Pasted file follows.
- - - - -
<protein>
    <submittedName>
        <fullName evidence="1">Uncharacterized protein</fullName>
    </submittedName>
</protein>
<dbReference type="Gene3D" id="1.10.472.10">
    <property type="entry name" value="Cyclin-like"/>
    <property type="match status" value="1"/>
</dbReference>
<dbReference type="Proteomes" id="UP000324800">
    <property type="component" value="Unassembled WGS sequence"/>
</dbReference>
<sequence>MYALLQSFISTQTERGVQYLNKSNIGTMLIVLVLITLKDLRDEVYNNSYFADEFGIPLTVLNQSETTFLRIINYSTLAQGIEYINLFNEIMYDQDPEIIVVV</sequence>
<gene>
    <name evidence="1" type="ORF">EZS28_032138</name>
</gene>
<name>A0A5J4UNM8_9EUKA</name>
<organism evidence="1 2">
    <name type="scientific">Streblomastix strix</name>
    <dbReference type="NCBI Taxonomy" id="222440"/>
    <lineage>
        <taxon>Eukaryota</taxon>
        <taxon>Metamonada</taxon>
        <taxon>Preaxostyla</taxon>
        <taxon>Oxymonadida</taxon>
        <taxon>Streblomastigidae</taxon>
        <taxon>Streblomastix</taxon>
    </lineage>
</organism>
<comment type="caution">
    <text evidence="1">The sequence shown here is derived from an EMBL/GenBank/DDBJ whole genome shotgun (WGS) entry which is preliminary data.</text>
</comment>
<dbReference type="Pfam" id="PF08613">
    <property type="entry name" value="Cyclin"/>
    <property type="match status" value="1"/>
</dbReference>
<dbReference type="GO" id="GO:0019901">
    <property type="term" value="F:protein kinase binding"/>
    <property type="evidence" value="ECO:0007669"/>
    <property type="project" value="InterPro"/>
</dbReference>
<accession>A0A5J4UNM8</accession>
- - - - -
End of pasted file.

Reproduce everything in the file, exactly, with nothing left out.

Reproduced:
<protein>
    <submittedName>
        <fullName evidence="1">Uncharacterized protein</fullName>
    </submittedName>
</protein>
<dbReference type="Gene3D" id="1.10.472.10">
    <property type="entry name" value="Cyclin-like"/>
    <property type="match status" value="1"/>
</dbReference>
<dbReference type="Proteomes" id="UP000324800">
    <property type="component" value="Unassembled WGS sequence"/>
</dbReference>
<sequence>MYALLQSFISTQTERGVQYLNKSNIGTMLIVLVLITLKDLRDEVYNNSYFADEFGIPLTVLNQSETTFLRIINYSTLAQGIEYINLFNEIMYDQDPEIIVVV</sequence>
<gene>
    <name evidence="1" type="ORF">EZS28_032138</name>
</gene>
<name>A0A5J4UNM8_9EUKA</name>
<organism evidence="1 2">
    <name type="scientific">Streblomastix strix</name>
    <dbReference type="NCBI Taxonomy" id="222440"/>
    <lineage>
        <taxon>Eukaryota</taxon>
        <taxon>Metamonada</taxon>
        <taxon>Preaxostyla</taxon>
        <taxon>Oxymonadida</taxon>
        <taxon>Streblomastigidae</taxon>
        <taxon>Streblomastix</taxon>
    </lineage>
</organism>
<comment type="caution">
    <text evidence="1">The sequence shown here is derived from an EMBL/GenBank/DDBJ whole genome shotgun (WGS) entry which is preliminary data.</text>
</comment>
<dbReference type="Pfam" id="PF08613">
    <property type="entry name" value="Cyclin"/>
    <property type="match status" value="1"/>
</dbReference>
<dbReference type="GO" id="GO:0019901">
    <property type="term" value="F:protein kinase binding"/>
    <property type="evidence" value="ECO:0007669"/>
    <property type="project" value="InterPro"/>
</dbReference>
<accession>A0A5J4UNM8</accession>